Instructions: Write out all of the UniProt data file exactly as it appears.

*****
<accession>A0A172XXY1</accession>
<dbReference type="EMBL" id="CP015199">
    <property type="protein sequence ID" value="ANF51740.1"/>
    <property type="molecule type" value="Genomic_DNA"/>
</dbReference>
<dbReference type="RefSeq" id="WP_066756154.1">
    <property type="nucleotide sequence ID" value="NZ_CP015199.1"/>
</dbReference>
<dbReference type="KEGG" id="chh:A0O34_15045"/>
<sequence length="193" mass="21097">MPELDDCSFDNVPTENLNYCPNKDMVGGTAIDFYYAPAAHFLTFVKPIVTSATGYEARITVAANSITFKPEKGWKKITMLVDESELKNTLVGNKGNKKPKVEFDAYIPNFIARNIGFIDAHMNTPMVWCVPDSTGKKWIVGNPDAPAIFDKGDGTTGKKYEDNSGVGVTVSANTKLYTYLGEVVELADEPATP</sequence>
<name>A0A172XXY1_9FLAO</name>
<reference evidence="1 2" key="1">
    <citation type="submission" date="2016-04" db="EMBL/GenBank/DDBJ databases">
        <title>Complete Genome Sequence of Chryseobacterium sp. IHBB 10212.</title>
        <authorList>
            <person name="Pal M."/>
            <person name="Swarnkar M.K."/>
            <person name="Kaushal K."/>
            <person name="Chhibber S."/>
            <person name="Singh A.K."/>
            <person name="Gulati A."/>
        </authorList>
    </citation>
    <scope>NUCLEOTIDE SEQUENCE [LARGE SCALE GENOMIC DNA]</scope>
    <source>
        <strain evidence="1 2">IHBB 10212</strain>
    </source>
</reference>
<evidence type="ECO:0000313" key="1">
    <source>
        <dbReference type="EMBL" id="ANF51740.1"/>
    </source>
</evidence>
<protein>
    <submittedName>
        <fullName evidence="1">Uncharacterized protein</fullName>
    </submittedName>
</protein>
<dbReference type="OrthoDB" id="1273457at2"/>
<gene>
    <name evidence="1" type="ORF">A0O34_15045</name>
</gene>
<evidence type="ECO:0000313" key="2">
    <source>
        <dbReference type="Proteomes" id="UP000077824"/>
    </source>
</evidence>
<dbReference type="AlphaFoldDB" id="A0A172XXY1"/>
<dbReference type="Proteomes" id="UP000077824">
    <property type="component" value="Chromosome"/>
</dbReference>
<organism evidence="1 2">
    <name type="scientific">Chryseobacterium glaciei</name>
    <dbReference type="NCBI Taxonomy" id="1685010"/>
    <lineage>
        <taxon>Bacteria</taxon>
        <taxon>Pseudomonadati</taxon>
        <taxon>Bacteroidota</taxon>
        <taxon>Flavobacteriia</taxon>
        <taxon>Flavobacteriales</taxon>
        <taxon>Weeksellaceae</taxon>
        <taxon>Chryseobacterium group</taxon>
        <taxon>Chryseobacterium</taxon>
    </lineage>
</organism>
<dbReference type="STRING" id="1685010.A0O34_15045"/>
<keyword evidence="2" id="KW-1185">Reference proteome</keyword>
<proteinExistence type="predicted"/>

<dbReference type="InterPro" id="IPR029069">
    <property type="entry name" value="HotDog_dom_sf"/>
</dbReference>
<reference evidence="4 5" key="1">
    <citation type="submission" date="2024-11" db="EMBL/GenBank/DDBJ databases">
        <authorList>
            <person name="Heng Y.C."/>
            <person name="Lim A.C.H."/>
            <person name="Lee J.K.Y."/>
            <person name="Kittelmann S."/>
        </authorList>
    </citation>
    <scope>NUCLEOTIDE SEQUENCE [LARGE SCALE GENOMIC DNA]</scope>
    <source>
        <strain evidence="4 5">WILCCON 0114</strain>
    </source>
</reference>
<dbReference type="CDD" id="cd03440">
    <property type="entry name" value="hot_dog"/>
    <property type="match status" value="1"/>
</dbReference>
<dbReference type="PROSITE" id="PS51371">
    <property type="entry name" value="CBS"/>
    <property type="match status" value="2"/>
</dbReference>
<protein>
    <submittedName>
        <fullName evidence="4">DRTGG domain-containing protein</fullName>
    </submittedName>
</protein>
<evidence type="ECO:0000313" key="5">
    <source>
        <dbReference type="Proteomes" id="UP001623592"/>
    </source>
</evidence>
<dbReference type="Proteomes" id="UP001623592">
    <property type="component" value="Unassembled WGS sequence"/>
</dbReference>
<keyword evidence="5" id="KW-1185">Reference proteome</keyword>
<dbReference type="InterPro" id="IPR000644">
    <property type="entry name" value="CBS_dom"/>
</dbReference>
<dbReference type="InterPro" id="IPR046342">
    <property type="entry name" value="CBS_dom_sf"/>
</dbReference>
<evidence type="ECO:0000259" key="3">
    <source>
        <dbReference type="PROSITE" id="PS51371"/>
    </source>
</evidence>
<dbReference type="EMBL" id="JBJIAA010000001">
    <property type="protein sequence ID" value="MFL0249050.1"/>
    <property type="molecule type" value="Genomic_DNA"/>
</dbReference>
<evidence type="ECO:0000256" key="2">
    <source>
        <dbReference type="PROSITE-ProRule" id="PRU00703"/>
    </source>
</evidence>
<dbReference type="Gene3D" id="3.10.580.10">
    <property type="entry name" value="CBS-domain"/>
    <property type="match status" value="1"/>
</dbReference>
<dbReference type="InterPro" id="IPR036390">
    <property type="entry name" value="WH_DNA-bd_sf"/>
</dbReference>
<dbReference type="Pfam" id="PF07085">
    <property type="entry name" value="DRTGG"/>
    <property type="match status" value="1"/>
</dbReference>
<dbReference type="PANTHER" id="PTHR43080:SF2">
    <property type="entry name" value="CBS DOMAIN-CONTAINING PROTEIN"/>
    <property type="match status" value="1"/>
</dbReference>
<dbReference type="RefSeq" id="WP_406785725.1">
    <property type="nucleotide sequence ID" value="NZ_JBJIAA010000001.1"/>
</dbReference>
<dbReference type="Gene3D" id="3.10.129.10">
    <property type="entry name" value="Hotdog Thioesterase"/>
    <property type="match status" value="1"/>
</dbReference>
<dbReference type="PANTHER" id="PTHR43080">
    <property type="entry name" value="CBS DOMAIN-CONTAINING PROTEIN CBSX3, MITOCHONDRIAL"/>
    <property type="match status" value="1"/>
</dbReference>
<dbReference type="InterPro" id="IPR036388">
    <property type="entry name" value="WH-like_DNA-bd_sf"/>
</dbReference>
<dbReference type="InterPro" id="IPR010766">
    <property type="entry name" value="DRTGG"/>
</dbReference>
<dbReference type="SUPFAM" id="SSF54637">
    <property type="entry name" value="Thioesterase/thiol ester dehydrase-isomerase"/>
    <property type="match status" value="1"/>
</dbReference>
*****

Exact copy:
<accession>A0A172XXY1</accession>
<dbReference type="EMBL" id="CP015199">
    <property type="protein sequence ID" value="ANF51740.1"/>
    <property type="molecule type" value="Genomic_DNA"/>
</dbReference>
<dbReference type="RefSeq" id="WP_066756154.1">
    <property type="nucleotide sequence ID" value="NZ_CP015199.1"/>
</dbReference>
<dbReference type="KEGG" id="chh:A0O34_15045"/>
<sequence length="193" mass="21097">MPELDDCSFDNVPTENLNYCPNKDMVGGTAIDFYYAPAAHFLTFVKPIVTSATGYEARITVAANSITFKPEKGWKKITMLVDESELKNTLVGNKGNKKPKVEFDAYIPNFIARNIGFIDAHMNTPMVWCVPDSTGKKWIVGNPDAPAIFDKGDGTTGKKYEDNSGVGVTVSANTKLYTYLGEVVELADEPATP</sequence>
<name>A0A172XXY1_9FLAO</name>
<reference evidence="1 2" key="1">
    <citation type="submission" date="2016-04" db="EMBL/GenBank/DDBJ databases">
        <title>Complete Genome Sequence of Chryseobacterium sp. IHBB 10212.</title>
        <authorList>
            <person name="Pal M."/>
            <person name="Swarnkar M.K."/>
            <person name="Kaushal K."/>
            <person name="Chhibber S."/>
            <person name="Singh A.K."/>
            <person name="Gulati A."/>
        </authorList>
    </citation>
    <scope>NUCLEOTIDE SEQUENCE [LARGE SCALE GENOMIC DNA]</scope>
    <source>
        <strain evidence="1 2">IHBB 10212</strain>
    </source>
</reference>
<evidence type="ECO:0000313" key="1">
    <source>
        <dbReference type="EMBL" id="ANF51740.1"/>
    </source>
</evidence>
<protein>
    <submittedName>
        <fullName evidence="1">Uncharacterized protein</fullName>
    </submittedName>
</protein>
<dbReference type="OrthoDB" id="1273457at2"/>
<gene>
    <name evidence="1" type="ORF">A0O34_15045</name>
</gene>
<evidence type="ECO:0000313" key="2">
    <source>
        <dbReference type="Proteomes" id="UP000077824"/>
    </source>
</evidence>
<dbReference type="AlphaFoldDB" id="A0A172XXY1"/>
<dbReference type="Proteomes" id="UP000077824">
    <property type="component" value="Chromosome"/>
</dbReference>
<organism evidence="1 2">
    <name type="scientific">Chryseobacterium glaciei</name>
    <dbReference type="NCBI Taxonomy" id="1685010"/>
    <lineage>
        <taxon>Bacteria</taxon>
        <taxon>Pseudomonadati</taxon>
        <taxon>Bacteroidota</taxon>
        <taxon>Flavobacteriia</taxon>
        <taxon>Flavobacteriales</taxon>
        <taxon>Weeksellaceae</taxon>
        <taxon>Chryseobacterium group</taxon>
        <taxon>Chryseobacterium</taxon>
    </lineage>
</organism>
<dbReference type="STRING" id="1685010.A0O34_15045"/>
<keyword evidence="2" id="KW-1185">Reference proteome</keyword>
<proteinExistence type="predicted"/>

<dbReference type="InterPro" id="IPR029069">
    <property type="entry name" value="HotDog_dom_sf"/>
</dbReference>
<reference evidence="4 5" key="1">
    <citation type="submission" date="2024-11" db="EMBL/GenBank/DDBJ databases">
        <authorList>
            <person name="Heng Y.C."/>
            <person name="Lim A.C.H."/>
            <person name="Lee J.K.Y."/>
            <person name="Kittelmann S."/>
        </authorList>
    </citation>
    <scope>NUCLEOTIDE SEQUENCE [LARGE SCALE GENOMIC DNA]</scope>
    <source>
        <strain evidence="4 5">WILCCON 0114</strain>
    </source>
</reference>
<dbReference type="CDD" id="cd03440">
    <property type="entry name" value="hot_dog"/>
    <property type="match status" value="1"/>
</dbReference>
<dbReference type="PROSITE" id="PS51371">
    <property type="entry name" value="CBS"/>
    <property type="match status" value="2"/>
</dbReference>
<protein>
    <submittedName>
        <fullName evidence="4">DRTGG domain-containing protein</fullName>
    </submittedName>
</protein>
<evidence type="ECO:0000313" key="5">
    <source>
        <dbReference type="Proteomes" id="UP001623592"/>
    </source>
</evidence>
<dbReference type="Proteomes" id="UP001623592">
    <property type="component" value="Unassembled WGS sequence"/>
</dbReference>
<keyword evidence="5" id="KW-1185">Reference proteome</keyword>
<dbReference type="InterPro" id="IPR000644">
    <property type="entry name" value="CBS_dom"/>
</dbReference>
<dbReference type="InterPro" id="IPR046342">
    <property type="entry name" value="CBS_dom_sf"/>
</dbReference>
<evidence type="ECO:0000259" key="3">
    <source>
        <dbReference type="PROSITE" id="PS51371"/>
    </source>
</evidence>
<dbReference type="EMBL" id="JBJIAA010000001">
    <property type="protein sequence ID" value="MFL0249050.1"/>
    <property type="molecule type" value="Genomic_DNA"/>
</dbReference>
<evidence type="ECO:0000256" key="2">
    <source>
        <dbReference type="PROSITE-ProRule" id="PRU00703"/>
    </source>
</evidence>
<dbReference type="Gene3D" id="3.10.580.10">
    <property type="entry name" value="CBS-domain"/>
    <property type="match status" value="1"/>
</dbReference>
<dbReference type="InterPro" id="IPR036390">
    <property type="entry name" value="WH_DNA-bd_sf"/>
</dbReference>
<dbReference type="Pfam" id="PF07085">
    <property type="entry name" value="DRTGG"/>
    <property type="match status" value="1"/>
</dbReference>
<dbReference type="PANTHER" id="PTHR43080:SF2">
    <property type="entry name" value="CBS DOMAIN-CONTAINING PROTEIN"/>
    <property type="match status" value="1"/>
</dbReference>
<dbReference type="RefSeq" id="WP_406785725.1">
    <property type="nucleotide sequence ID" value="NZ_JBJIAA010000001.1"/>
</dbReference>
<dbReference type="Gene3D" id="3.10.129.10">
    <property type="entry name" value="Hotdog Thioesterase"/>
    <property type="match status" value="1"/>
</dbReference>
<dbReference type="PANTHER" id="PTHR43080">
    <property type="entry name" value="CBS DOMAIN-CONTAINING PROTEIN CBSX3, MITOCHONDRIAL"/>
    <property type="match status" value="1"/>
</dbReference>
<dbReference type="InterPro" id="IPR036388">
    <property type="entry name" value="WH-like_DNA-bd_sf"/>
</dbReference>
<dbReference type="InterPro" id="IPR010766">
    <property type="entry name" value="DRTGG"/>
</dbReference>
<dbReference type="SUPFAM" id="SSF54637">
    <property type="entry name" value="Thioesterase/thiol ester dehydrase-isomerase"/>
    <property type="match status" value="1"/>
</dbReference>